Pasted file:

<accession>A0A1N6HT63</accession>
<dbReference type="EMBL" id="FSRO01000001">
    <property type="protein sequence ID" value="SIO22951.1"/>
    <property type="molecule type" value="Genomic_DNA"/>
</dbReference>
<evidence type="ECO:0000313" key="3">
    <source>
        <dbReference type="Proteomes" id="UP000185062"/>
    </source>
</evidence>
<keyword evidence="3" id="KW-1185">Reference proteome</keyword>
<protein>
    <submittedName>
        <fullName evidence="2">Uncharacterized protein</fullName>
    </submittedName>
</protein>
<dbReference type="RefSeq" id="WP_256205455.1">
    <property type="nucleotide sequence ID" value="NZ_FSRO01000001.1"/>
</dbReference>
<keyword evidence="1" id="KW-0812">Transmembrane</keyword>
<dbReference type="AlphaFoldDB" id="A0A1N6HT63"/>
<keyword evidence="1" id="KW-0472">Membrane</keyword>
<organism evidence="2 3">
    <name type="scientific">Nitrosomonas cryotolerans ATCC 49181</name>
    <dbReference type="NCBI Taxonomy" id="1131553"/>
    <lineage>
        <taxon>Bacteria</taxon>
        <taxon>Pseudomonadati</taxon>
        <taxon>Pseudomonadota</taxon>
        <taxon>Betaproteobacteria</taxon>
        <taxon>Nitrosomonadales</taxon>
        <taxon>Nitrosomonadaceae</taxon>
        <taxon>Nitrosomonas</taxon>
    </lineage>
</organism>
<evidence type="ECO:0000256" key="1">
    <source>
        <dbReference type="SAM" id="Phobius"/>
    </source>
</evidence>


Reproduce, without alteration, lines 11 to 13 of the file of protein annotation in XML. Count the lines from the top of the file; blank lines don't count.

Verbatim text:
<keyword evidence="3" id="KW-1185">Reference proteome</keyword>
<protein>
    <submittedName>